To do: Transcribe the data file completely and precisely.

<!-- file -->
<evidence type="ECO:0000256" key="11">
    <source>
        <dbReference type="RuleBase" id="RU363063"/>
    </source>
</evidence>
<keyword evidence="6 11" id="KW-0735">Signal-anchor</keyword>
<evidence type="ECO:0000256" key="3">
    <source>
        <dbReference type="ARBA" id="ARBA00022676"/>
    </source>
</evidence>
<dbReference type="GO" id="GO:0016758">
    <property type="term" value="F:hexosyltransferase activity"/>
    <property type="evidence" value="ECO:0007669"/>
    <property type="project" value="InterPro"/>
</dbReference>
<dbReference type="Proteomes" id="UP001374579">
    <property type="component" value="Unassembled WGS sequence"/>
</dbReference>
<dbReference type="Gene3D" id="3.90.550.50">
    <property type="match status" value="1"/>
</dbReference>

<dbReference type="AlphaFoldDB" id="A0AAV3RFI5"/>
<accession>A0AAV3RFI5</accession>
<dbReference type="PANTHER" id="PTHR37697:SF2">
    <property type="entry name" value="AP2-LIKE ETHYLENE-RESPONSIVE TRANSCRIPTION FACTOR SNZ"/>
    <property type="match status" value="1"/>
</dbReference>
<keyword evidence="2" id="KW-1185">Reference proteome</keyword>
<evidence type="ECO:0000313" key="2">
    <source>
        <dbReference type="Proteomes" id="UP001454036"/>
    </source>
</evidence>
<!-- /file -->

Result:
<evidence type="ECO:0000256" key="11">
    <source>
        <dbReference type="RuleBase" id="RU363063"/>
    </source>
</evidence>
<keyword evidence="6 11" id="KW-0735">Signal-anchor</keyword>
<evidence type="ECO:0000256" key="3">
    <source>
        <dbReference type="ARBA" id="ARBA00022676"/>
    </source>
</evidence>
<dbReference type="GO" id="GO:0016758">
    <property type="term" value="F:hexosyltransferase activity"/>
    <property type="evidence" value="ECO:0007669"/>
    <property type="project" value="InterPro"/>
</dbReference>
<dbReference type="Proteomes" id="UP001374579">
    <property type="component" value="Unassembled WGS sequence"/>
</dbReference>
<dbReference type="Gene3D" id="3.90.550.50">
    <property type="match status" value="1"/>
</dbReference>

<dbReference type="AlphaFoldDB" id="A0AAV3RFI5"/>
<accession>A0AAV3RFI5</accession>
<dbReference type="PANTHER" id="PTHR37697:SF2">
    <property type="entry name" value="AP2-LIKE ETHYLENE-RESPONSIVE TRANSCRIPTION FACTOR SNZ"/>
    <property type="match status" value="1"/>
</dbReference>
<keyword evidence="2" id="KW-1185">Reference proteome</keyword>
<evidence type="ECO:0000313" key="2">
    <source>
        <dbReference type="Proteomes" id="UP001454036"/>
    </source>
</evidence>